In my article series on What Are Endocrine Disrupting Chemicals (click to read Part One and Part Two) I’ve gone through the details on what endocrine disrupting chemicals (EDCs) are, their actions and severe effects on our health. In this blog post I’ll give you a guide to how to avoid EDCs in your everyday life.
Recap On How Endocrine Disrupting Chemicals Enter Our Body
We ingest EDCs via the food we eat, absorb them through our skin and inhale them. So, obviously, these three pathways are where we can minimize our exposure.
1) Avoid Pesticides – Eat Organic
On the surface of conventional fruits and vegetables is a thin layer of pesticides residue. Pesticides have a variety of depressingly severe effects on our health (to mention a few):
- They are known to be carcinogenic (e.g. prostate and thyroid cancer)
- developmental disorders such as ADHD (Attention Deficit/Hyperactivity Disorder)
- cause infertility
- cause non-descending testicles (cryptorchidism) and penile malformations (hypospadias)
The best way to minimize your intake of pesticides is simply to eat organic. Below are the European and Danish Organic labels. Tooting our own horn; Denmark was the first country in the world to launch state authorized and state-controlled organic farming and labelling, and we’ve been doing so for the past 25 years.
Find organic food labels from different contries here http://www.organic-bio.com/en/labels/
2) Process your own food
Many types of processed foods often contain artificial preservatives to prevent flowers of mold and colonies of bacteria growing e.g. in your favorite ready-made pasta sauce. Some of the preservatives, however, are known to be endocrine disrupting.
For instance parabens are used in meat products, snacks, chips, coated nuts and candy. Look for E214, E215, E218 and E219 or ethyl- and methyl-p-hydroxybenzoat on the list of ingredients.[1,2]
The artificial antioxidant BHA (E 320) and BHT (E 321) are also used as preservatives in chewing gum and even pharmaceuticals.
To avoid these kinds of EDCs roll up your sleeves and start baking, canning and cooking your own (organic) food.
3) Choose food containers wisely
Plasticizers such as phthalates and bisphenol A are found in plastic food packaging, toys, food containers and lining the cans of canned food.To avoid these plasticizers buy food and groceries stored in glas, ceramic or cardboard cartons and eat fresh (organic) food instead of canned food. Store your food in plastic containers made for food storage – often labeled with a little knife and fork symbol. Remember to throw out old and scratched food containers.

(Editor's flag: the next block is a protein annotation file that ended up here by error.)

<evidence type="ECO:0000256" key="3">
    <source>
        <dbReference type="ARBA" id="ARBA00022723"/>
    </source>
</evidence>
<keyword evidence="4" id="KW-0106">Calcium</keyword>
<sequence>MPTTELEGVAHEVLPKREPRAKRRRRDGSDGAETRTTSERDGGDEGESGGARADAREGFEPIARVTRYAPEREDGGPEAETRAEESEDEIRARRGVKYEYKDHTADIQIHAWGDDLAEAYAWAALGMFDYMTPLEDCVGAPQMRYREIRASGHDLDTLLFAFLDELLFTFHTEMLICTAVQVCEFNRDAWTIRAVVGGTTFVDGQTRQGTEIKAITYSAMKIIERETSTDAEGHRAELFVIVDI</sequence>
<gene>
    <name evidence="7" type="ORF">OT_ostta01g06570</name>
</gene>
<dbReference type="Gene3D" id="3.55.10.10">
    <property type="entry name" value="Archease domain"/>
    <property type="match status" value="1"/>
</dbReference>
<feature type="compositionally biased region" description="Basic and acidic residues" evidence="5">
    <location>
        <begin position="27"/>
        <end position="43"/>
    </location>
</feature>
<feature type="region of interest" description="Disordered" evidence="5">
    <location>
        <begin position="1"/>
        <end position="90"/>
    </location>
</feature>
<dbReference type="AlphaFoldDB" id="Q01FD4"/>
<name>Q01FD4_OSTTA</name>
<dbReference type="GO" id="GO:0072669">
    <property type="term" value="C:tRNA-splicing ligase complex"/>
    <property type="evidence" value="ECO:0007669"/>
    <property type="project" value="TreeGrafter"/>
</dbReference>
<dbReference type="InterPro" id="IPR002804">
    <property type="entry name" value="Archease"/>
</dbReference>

Fluorinated substances are both endocrine disrupting and carcinogenic (= substances and exposures that can lead to cancer). They are used in pizza boxes, microwave popcorn bags and baking parchment paper to create a non-stick surface and to make sure the grease doesn’t soak through. So don’t eat the pizza out of the box (that’s what plates are for), pop your own popcorn and bake your own cakes using ecolabeled baking paper.
4) Choose Eco-Labeled Products
Labeling can be just as misleading and confusing (when used for commercial interest) as they can be informative and guiding. But I trust two labels when it comes to eco-labeling. They help me navigate through skincare, haircare products and cleaning detergents when I’m shopping in my local grocery store.
The Nordic Ecolabel (Svanemærket) is widely used in Scandinavia regarding everything from personal care products to household goods, cleaning products and e.g. paint. When a product carries this label it guarantees that the product doesn’t contain carcinogenic, mutagenic, reproductive toxic or allergenic substances. The Nordic Ecolabel also have strict environmental requirements when it comes to the lifecycle of the product: from assessment of raw materials, production processes, use, disposal and recycling.
The EU Ecolabel is the European counterpart of The Nordic Ecolabel. You can read more about it here http://ec.europa.eu/environment/ecolabel/eu-ecolabel-for-consumers.html
These labels can guide you to avoid electronics, textiles and furniture containing EDCs such as brominated flame retardants.
5) Seek Guidance Using Apps
If you want to avoid EDCs in your makeup, skincare and haircare product the following apps will be your friend. Several apps, e.g. Danish app Kemiluppen (translates to The Chemistry Magnifying Glass) and the Finish app CosmEthics, have been developed to guide us consumers in the jungle of ingredients used in personal care products.
These apps are based on the same principles: You scan the barcode or search the name of the product. The app will then tell you whether your particular product contains EDCs. If the product you are looking up doesn’t exist in the app, then you just take a picture of the barcode, the ingredient list and the front of the product for it to be analysed.
One of the things I like the most about these apps, is how they allow you to see the list of ingredients, highlighting the ingredients of concern. This way I’m able to learn and memorize the names of EDCs to avoid.
The only downside to these apps are their layout. For some reason it’s a common feature that the interface (listing pictures of the products) looks a bit messy, which sometimes can make it difficult to find exactly the product you’re looking for. My advice: be patient, you’ll find what you’re looking for eventually.
Read my in-depth review of the two apps with links to download in my blog post Apps That Can Help You Avoid Endocrine Disrupting Chemicals
Hope you found these five tips useful! Are you aware of EDCs in your everyday life and how do you try to minimize your exposure? Leave me a comment!
XO Cæcilie Johansen, medical docotor, Denmark